When it comes to trans* and intersex visibility in the workplace, Hough said PID has been actively working on inclusion policies and practices in these specific areas.

“You’ll find that most people that submit for the AWEI have a transitioning policy or something in writing, and [human resources] practices to support somebody that may be transitioning,” she said.

“However, we still don’t see as many people within LGBTI networks openly identify as transgender.

“Many transgender people in the workplace prefer to identify as male and female, and that’s wonderful, but we are starting to just recently see some people who are happy to openly identify as transgender for the purpose of being a role model and to support other people within the organisation.”

Meanwhile, one of PID’s projects this year included pairing with Organisation Intersex International Australia in a world-first publication of intersex inclusion, so employers can understand what it means to be intersex and what that means in the workplace.

“That’s gone viral globally, and we’ve given it to all of our partner organisations that are doing LGBTI inclusion,” Hough said.

“So there’s now an increasing understanding, whereas years ago people asked what intersex was, we’re now asked about it less and less.”

PID’s major events this year — the AWEI luncheon and annual conference — will continue to raise awareness in the workforce on all issues of LGBTI inclusivity.

“We’re starting to shift [the conference’s] focus to a new area… It was purely dedicated to diversity practitioners before, now we’re going to have streams dedicated to network leaders, to professionals who want to be authentic in the workplace, academic streams, health care streams and community streams,” Hough said.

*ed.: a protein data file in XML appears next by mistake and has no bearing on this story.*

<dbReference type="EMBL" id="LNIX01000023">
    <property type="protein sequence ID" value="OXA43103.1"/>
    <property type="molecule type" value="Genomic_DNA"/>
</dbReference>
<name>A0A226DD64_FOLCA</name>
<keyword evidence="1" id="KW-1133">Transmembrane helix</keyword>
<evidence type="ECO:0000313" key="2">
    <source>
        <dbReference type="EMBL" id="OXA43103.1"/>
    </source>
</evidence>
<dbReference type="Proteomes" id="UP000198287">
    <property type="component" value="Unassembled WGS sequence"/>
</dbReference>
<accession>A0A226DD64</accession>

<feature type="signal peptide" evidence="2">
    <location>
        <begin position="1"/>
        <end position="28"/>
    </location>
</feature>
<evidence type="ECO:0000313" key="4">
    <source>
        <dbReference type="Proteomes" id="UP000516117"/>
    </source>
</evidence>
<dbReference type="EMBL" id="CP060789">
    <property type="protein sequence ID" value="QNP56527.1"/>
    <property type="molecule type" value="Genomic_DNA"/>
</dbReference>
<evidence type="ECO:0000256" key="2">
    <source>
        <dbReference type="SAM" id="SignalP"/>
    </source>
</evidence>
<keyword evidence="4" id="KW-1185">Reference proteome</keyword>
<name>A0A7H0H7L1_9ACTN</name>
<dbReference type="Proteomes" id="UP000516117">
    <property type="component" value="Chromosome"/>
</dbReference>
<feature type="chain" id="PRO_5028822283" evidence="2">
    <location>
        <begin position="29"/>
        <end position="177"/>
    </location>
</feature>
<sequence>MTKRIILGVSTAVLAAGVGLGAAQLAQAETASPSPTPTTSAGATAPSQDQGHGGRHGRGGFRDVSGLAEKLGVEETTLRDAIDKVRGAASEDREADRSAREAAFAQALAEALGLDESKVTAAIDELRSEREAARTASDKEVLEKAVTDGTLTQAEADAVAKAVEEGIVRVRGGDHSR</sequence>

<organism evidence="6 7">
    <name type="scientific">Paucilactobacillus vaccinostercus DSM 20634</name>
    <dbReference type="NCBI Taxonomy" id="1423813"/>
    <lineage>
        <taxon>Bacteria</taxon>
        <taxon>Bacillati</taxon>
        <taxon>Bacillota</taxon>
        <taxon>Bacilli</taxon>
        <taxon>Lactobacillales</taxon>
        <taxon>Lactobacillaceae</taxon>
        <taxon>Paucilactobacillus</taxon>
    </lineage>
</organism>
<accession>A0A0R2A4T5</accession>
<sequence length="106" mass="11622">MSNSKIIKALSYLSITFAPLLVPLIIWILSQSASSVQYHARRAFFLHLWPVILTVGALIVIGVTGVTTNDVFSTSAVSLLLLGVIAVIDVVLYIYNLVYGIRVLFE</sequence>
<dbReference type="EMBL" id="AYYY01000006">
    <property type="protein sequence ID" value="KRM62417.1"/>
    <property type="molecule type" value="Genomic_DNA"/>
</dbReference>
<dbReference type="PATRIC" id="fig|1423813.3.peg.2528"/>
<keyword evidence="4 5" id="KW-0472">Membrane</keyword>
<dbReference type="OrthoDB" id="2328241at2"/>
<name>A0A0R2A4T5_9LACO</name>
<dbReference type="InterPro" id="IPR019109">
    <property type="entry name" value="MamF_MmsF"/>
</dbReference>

“We’ve got [one month] until the luncheon, we’ve already sold over 350 tickets. This year it’s five years in the AWEI which is particularly special for us.

“The luncheon is incredibly valuable, it’s not only that we give out a lot of awards, but let me tell you when [organisations] stand up to collect an award, you can tell that they’ve earned it — we’ve scrutinised their evidence-based submissions for what they’ve done.”

And as PID continues to give Australia international exposure as a leader of LGBTI inclusion initiatives in the workplace, Hough said journey was far from over.

“We’ve done a lot of great work in five years but there’s still a lot to do,” she said.

“I don’t think by any shape or form we’ve got there, we’re just touching the edge of the surface.”

Pride in Diversity’s AWEI luncheon will be held on May 15 in Sydney. Details: prideindiversity.com.au/2015-awei-awards-event


**This article was first published in the May edition of the Star Observer, which is available to read in digital flip-book format. To obtain a physical copy, click here to find out where you can grab one in Melbourne, Sydney, Brisbane, Adelaide, Canberra and select regional/coastal areas.